I Paid People to Get To More Job Interviews

At the end of last year I decided to run an experiment, applying for several hundred jobs on Seek to test which resumes and cover letters got the best response.

To do this I created a new generic resume under a different name and paid a couple of professionals to edit it for me – one on Fiverr (cost US$5) and one local consultant (cost $80). I then created versions of each using different fonts for testing purposes. It was supposed to be a quick holiday project, but the results were pretty interesting and as a result I ended up extending the project to gather more data, which I now want to share with you below.

(The results also prompted me to trial changing my gender and my name too to see if that affected response rate .. spoiler: yep, it certainly did. But those are stories for next time)

These were the success rates for 300 applications per combination:


1. Spending $5 got me 50% more interviews.

The Fiverr resume was actually the winner here and a pretty solid return on investment when you consider the extra interviews achieved. This one was definitely the most colourful / modern of the three and while it lacked detail compared to the heavy consultant edition, it got to the point quickly.

In a world where people spend about 5 seconds per document to decide your fate, this is important.

2. Despite the content being identical, font choice did make a difference.

Arial and Times New Roman were reasonably close overall, with no significant differences – though subjectively it seemed Times New Roman only really suited the long, bland consultant resume. Using Comic Sans on the other hand basically ruined any chance of getting to interview, which was definitely funny but also kind of strange.

You could argue that font choice maybe correlates with personality, or that choosing the same Arial 11pt as everyone else demonstrates an understanding of the rules and how to follow them. But really – let’s take a step back for a moment. It’s ridiculous we ask applicants to send us an essay as the first point of contact in this day and age in the first place, and even more so that we judge them on it like a 5th grade English assignment when the content often has little or no relation to the workplace.

3. When time is limited, we use shallow, cosmetic data to make hard decisions.

This short experiment was intended as a bit of fun but when you dig deeper it reflects a lot of potential problems. It’s amusing to laugh at the ineptness of Comic Sans, but when you start to consider other factors as potentially similar sources of unconscious bias in selecting people to interview, things suddenly get very interesting.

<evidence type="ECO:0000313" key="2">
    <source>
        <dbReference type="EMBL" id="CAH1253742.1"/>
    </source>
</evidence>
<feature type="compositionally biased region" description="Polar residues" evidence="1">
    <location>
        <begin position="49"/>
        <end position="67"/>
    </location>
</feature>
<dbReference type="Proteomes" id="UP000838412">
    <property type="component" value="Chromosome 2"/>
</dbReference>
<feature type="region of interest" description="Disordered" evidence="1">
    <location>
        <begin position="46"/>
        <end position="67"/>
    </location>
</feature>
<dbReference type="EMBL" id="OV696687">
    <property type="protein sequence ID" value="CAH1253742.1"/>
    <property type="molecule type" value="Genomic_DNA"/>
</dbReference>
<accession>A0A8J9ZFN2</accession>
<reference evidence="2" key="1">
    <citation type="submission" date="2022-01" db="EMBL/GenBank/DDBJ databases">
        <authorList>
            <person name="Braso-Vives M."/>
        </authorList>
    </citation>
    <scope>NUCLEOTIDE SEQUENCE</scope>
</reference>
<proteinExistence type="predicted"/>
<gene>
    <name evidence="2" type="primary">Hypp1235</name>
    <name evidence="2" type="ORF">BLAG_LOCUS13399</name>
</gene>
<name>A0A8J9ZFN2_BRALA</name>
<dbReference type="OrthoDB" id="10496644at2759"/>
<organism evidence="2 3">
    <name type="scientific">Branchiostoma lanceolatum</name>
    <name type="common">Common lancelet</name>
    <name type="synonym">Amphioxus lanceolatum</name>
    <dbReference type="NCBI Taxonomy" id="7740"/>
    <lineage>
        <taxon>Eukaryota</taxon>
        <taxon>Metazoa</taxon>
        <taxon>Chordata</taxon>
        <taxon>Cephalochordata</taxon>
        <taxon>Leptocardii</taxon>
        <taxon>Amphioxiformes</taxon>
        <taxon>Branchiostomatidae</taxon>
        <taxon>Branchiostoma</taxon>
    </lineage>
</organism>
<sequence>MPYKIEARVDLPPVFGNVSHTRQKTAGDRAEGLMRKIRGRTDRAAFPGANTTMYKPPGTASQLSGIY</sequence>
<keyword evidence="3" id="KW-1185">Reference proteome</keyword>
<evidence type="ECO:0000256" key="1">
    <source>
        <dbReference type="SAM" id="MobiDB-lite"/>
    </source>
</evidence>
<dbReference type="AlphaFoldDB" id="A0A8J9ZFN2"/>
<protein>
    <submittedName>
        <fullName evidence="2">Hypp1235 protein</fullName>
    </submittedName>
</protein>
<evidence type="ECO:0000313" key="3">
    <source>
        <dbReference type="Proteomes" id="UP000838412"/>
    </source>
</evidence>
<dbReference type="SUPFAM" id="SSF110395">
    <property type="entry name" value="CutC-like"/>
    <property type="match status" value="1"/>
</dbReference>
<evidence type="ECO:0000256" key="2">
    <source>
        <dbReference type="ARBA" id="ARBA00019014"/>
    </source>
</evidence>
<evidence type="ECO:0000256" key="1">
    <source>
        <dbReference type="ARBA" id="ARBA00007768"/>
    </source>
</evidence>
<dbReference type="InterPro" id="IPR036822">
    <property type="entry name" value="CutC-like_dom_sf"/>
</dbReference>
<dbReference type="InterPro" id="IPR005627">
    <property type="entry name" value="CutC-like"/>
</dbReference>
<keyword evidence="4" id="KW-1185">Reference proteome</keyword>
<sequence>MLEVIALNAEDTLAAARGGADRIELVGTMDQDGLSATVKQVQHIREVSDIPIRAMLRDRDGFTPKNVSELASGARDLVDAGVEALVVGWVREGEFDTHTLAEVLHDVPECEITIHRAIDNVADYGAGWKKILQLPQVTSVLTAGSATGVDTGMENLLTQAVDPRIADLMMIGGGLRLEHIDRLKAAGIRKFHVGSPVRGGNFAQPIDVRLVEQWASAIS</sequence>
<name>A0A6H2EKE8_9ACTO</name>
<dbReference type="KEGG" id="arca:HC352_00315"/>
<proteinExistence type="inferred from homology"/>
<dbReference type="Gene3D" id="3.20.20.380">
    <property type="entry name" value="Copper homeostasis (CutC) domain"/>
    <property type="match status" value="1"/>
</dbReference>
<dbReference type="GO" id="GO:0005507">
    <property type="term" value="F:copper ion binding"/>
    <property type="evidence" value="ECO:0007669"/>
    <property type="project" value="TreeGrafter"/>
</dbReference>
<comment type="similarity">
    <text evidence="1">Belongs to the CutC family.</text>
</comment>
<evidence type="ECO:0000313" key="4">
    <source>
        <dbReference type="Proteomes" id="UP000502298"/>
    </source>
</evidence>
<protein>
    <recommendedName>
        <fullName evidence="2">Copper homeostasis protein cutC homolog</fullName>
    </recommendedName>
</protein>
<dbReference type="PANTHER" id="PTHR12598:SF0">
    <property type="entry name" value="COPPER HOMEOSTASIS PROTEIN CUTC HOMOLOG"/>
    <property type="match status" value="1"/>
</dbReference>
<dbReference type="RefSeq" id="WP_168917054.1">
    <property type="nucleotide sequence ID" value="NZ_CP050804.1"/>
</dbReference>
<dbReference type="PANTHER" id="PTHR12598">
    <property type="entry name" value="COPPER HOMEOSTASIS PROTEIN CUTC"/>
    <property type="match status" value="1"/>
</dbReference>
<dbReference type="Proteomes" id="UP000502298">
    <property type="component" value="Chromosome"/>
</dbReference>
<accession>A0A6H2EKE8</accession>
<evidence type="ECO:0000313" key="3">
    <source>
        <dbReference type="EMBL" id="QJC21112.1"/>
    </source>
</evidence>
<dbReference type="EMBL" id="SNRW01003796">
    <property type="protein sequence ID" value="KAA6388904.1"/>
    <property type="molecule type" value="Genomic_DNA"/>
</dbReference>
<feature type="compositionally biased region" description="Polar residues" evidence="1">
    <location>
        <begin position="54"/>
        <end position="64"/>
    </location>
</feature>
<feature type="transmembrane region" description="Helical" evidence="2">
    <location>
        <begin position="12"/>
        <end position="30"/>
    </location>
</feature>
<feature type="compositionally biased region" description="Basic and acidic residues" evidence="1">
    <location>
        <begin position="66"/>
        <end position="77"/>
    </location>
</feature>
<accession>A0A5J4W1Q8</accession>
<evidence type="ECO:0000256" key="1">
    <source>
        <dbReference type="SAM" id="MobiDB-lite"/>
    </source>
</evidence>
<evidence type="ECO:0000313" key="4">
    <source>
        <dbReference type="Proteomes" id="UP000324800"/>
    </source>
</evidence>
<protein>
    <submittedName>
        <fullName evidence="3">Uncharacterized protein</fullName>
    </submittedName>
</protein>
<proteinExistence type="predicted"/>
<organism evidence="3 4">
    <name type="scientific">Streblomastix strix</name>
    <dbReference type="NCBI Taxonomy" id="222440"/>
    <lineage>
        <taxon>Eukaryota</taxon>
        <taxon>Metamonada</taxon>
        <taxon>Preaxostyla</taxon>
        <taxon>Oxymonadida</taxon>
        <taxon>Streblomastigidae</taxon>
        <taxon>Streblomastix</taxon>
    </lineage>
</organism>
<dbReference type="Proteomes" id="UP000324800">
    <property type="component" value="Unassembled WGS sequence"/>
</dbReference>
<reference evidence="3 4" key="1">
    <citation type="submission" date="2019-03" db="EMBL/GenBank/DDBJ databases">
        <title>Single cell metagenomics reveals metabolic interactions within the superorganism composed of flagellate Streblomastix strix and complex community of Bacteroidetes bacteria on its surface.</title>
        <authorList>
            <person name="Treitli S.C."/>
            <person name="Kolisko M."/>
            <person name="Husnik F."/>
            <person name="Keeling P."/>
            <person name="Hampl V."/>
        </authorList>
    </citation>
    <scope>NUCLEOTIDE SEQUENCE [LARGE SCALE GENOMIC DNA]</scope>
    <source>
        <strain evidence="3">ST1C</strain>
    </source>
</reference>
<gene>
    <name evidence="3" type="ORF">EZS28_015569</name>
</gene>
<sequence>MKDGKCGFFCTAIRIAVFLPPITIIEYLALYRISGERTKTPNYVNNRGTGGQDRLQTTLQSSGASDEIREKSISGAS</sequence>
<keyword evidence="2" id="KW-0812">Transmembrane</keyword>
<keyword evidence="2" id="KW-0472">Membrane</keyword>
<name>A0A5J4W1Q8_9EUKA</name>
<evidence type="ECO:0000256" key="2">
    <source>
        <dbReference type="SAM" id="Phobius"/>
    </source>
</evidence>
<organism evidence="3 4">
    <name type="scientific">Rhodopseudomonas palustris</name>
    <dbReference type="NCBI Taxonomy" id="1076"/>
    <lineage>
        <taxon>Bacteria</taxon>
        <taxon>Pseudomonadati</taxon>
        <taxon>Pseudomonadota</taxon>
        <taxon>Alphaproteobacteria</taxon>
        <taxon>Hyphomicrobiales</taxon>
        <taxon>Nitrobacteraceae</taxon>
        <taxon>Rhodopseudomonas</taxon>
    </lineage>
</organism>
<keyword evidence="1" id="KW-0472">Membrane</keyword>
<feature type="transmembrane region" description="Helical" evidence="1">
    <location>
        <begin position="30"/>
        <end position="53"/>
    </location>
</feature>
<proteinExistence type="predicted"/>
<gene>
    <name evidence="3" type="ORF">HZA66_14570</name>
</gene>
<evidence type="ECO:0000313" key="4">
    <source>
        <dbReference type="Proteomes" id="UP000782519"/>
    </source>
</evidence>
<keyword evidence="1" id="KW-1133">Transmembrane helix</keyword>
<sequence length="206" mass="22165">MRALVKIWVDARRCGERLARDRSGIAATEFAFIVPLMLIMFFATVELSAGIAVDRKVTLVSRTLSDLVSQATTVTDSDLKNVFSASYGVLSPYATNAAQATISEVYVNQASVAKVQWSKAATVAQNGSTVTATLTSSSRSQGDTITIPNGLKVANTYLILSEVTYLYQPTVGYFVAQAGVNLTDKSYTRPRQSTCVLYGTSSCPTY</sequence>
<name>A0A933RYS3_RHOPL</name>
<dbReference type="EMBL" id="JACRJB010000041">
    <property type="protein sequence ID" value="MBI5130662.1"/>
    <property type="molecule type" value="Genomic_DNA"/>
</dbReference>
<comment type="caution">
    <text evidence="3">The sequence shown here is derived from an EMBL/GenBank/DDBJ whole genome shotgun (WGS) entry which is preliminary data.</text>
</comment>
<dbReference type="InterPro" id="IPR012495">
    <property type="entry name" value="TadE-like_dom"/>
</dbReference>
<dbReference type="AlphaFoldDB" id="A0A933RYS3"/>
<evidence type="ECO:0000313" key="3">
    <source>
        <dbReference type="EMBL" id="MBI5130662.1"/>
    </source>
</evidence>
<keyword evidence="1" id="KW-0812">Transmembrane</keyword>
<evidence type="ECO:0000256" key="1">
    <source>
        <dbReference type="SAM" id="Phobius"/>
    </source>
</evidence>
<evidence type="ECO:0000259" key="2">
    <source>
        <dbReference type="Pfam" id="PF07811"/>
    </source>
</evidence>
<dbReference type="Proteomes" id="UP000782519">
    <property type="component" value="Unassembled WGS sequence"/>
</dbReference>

I’ll be posting my findings on changing my name, gender and race in the coming weeks.

If you’re searching for a job, the takeaway is these small details matter – regardless of how qualified you are for a position. If you’re a company looking to hire .. maybe have a think about how your method screens people out, and why. The fact is, a lot of the time we make these decisions based on shallow, cosmetic reasons which are unfair to all concerned.

Should you reward the candidate who pays a professional to design a catchy resume for them? Does it reflect good preparation and commitment or a bribe to get around the system?

It’s sad to see the optimism and excitement that should accompany a job application turn to disillusionment on all sides when confronted with bullshit systems. It’s a major reason we started Covocate, and the fuel that keeps us going today.

Question of the day: have you ever applied for a job you thought you were a perfect fit for and not even made it to interview? Why do you think it happened?



I changed my name and qualifications for the purpose of this experiment (otherwise they may see my Linkedin and compromise results)
Outside of font, nothing else changed: I used the same resumes and cover letters each time.
I stuck to general admin positions for this trial for consistency purposes.
When I got the calls to interview I declined based on accepting roles elsewhere so as not to unduly waste people’s time.
Yes, it took a fair amount of time to apply for all these. We have several clever systems that made the process of identifying and applying for these jobs far easier.. I couldn’t have collected this amount of data without them.
It’s true that it’s generally a good idea to customise docs per position and address the selection criteria where possible. However, this was the same for each trial and therefore shouldn’t compromise comparative results.
I haven’t shared the resumes or names I used as it’s potentially sensitive information for the companies who did / didn’t contact me for interviews.
Likewise, I won’t reveal which Fiverr seller or consultant I used for this project.
The picture has nothing to do with the story, I’m just sick of terrible stock photos. (Tabi @ sanjamatsuri in Asakusa 2015 if you’re wondering..!).

Leave a Reply

Your email address will not be published. Required fields are marked *